Third wave of pandemic could be death sentence for Thai hotels

Two years ago, the seaside in front of Seksith Pimolnat guesthouse on Phuket’s Patong Beach was packed. Holiday makers from Siberia, China, and the various corners of the European Union crowded together in a cacophonous revelry.

Today, Patong is deserted. Another casualty of the coronavirus pandemic.

“Many of my friends have had to close their hotels and move back home or find a different job,” Seksith told Thai Enquirer. “For them, whatever plans there are to reopen is too late. They are finished.

This aerial photo taken on October 1, 2020 shows a near-empty main road along Patong beach in Phuket. – A private infinity pool, gourmet meals… and round-the-clock surveillance from a “war room” — the first foreigners to arrive in Thailand will be ensconced in luxury conditions under some of the strictest quarantine rules in the world. (Photo by Lillian SUWANRUMPHA / AFP) / To go with ‘THAILAND-HEALTH-VIRUS-TOURISM’ by Thanaporn PROMYAMYAI and Sophie DEVILLER

Thailand’s hospitality industry is one of the country’s hardest Covid-19 hit sectors. Two lockdowns and a raging third wave of the pandemic have forced hoteliers to temporarily suspend operations or in some cases shut up shop for good.

For those still running, the prospects that a August – October reopening might be postponed is a death sentence.

“We were just recovering from the second wave of the pandemic in January/February this year and now the third wave is beginning to affect us,” said Woramon Inkatanuvat, an executive at the hotel operator The Erawan Group.  

A survey of 188 hotels nationwide by the Thai Hotels Association said that 47 per cent of hotels had liquidity to keep their business afloat for around three months, with 13 per cent under temporary closure.

The majority of the closed hotels are expected to reopen in the fourth quarter of the year, as the situation improves, according to the survey.

“The third wave has wreaked havoc on hotel businesses, exacerbating a dire situation,” the association president, Marisa Sukosol Nunbhakdi, said in the press release.

Marisa said she doesn’t expect any kind of normalcy to return until at least 2023.

Marisa warned that it might take longer if the government is unable to contain the latest outbreak and said the consequences on the hospitality industry would be dire.

She urged the government to introduce relief schemes to support employee salary payment, deft moratorium programmes, and increase domestic travel stimulus policies.

Marisa said that the hotels were still keeping people employed with reduced work hours and moving things around but that this would not last forever.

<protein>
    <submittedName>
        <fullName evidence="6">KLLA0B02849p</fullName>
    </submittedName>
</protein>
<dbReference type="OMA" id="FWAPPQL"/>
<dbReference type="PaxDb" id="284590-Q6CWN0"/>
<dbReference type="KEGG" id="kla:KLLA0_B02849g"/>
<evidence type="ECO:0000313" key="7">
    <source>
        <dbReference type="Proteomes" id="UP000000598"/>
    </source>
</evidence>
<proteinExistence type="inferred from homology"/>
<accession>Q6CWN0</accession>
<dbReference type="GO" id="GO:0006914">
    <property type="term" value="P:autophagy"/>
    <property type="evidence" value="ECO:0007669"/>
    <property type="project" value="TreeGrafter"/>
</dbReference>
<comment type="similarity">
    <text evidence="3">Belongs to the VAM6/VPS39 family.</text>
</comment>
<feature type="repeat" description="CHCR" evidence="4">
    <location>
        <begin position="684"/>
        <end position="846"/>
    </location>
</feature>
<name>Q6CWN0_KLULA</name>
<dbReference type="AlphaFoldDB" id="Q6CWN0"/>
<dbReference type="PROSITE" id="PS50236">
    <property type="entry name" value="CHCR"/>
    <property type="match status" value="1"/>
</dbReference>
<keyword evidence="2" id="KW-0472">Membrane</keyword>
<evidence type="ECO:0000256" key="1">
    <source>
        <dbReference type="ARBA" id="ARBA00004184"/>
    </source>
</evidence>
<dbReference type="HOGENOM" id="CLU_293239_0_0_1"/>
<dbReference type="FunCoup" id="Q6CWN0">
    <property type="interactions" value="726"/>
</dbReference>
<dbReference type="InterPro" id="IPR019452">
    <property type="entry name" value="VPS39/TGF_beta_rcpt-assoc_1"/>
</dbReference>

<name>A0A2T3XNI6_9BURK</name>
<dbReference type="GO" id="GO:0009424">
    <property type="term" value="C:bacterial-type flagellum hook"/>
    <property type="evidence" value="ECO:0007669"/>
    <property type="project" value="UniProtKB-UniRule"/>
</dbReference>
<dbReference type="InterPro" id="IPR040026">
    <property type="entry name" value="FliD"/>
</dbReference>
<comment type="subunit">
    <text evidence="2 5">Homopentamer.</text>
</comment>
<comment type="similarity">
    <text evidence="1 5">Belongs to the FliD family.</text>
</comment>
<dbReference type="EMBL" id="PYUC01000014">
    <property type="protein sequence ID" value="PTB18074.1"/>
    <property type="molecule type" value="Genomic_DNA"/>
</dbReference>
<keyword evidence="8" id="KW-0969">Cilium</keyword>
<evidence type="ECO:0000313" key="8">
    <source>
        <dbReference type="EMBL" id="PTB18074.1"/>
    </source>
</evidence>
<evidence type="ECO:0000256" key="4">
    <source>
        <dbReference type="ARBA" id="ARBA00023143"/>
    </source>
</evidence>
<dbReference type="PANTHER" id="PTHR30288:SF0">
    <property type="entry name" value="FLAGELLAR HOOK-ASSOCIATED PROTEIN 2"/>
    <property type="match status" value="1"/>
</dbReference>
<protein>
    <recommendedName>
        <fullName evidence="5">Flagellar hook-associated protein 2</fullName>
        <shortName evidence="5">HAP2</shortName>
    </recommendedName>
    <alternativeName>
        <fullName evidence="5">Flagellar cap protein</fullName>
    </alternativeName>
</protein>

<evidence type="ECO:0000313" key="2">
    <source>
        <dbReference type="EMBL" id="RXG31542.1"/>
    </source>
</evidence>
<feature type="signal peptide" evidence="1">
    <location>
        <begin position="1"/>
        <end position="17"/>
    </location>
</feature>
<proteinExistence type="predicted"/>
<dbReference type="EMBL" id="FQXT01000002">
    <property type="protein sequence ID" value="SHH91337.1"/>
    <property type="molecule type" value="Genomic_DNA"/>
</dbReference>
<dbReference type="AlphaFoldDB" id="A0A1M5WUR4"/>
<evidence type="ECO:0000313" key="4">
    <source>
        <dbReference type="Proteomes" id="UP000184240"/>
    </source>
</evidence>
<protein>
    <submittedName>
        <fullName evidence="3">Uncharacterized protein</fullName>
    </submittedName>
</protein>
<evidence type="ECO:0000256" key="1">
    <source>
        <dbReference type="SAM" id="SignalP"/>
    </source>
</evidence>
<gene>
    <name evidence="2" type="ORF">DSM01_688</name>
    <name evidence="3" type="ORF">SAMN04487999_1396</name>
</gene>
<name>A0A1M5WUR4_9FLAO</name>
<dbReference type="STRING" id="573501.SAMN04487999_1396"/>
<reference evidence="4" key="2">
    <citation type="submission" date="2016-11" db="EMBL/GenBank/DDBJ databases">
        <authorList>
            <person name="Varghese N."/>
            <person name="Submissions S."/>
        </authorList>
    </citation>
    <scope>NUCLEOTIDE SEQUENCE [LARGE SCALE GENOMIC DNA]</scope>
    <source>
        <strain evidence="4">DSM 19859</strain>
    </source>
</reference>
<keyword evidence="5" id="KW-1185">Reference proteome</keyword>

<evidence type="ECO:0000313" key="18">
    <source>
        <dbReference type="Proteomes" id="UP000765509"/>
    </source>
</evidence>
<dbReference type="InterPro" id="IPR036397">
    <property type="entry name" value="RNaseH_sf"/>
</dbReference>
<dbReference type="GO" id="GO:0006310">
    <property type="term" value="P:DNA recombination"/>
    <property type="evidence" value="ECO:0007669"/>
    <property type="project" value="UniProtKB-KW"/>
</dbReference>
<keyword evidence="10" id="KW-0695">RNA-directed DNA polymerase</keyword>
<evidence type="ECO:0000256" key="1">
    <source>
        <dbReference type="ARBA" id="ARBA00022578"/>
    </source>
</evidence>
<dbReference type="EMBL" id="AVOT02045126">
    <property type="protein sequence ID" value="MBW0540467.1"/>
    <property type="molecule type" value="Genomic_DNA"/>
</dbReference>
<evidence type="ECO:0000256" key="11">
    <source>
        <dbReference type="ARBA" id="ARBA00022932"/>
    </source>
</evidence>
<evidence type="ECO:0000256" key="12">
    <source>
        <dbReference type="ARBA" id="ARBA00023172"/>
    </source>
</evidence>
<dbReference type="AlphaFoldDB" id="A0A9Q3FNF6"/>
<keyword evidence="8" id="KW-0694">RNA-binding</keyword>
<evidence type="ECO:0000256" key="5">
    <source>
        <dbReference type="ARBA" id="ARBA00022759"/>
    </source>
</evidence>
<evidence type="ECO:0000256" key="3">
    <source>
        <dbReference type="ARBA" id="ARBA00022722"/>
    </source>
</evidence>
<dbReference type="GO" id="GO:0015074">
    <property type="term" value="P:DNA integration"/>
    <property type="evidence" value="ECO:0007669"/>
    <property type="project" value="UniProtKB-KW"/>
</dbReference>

A woman stands in front of closed shops along Patong beach in Phuket on October 1, 2020, which has seen a lack of tourists due to ongoing restrictions relating to the COVID-19 novel coronavirus. (Photo by Lillian SUWANRUMPHA / AFP)

Rough times ahead

According to Woramon, The Erawan Group, one of the many luxury hotel groups in Thailand, reported net loss of 492 million in the first quarter of 2021. They are not the only hotel group, luxury or otherwise, to report a loss.

Rising concerns over the third wave of the pandemic plus a partial travel lockdown have resulted in less demand to travel for work and leisure, as Covid-19 control measures especially in Bangkok and related provinces were reimposed.

Any potential recovery in the second half of 2021 will depend on a myriad of factors but many hotels are banking on the government to stick to its tourism bubble plans, industry insiders told Thai Enquirer.

“The government needs to manage this pandemic better or else we’re all going to go under. We need these bubble programs that have been planned between July to October,” a senior manager at Minor International told Thai Enquirer.

Preserving liquidity remains the priority for all hotels, the source said, because we just don’t know what will happen.

For smaller guesthouse owners like Seksith, however, preserving liquidity is not an option.

“I am betting everything on this July reopening for Phuket the government promised,” he said. “If it doesn’t happen, I will have to sell and do something else with my life.”

This photo taken on September 30, 2020 shows masseuses waiting for customers as other businesses are shuttered on Patong beach in Phuket, which has seen a lack of tourists due to ongoing restrictions relating to the COVID-19 novel coronavirus. (Photo by Lillian SUWANRUMPHA / AFP)

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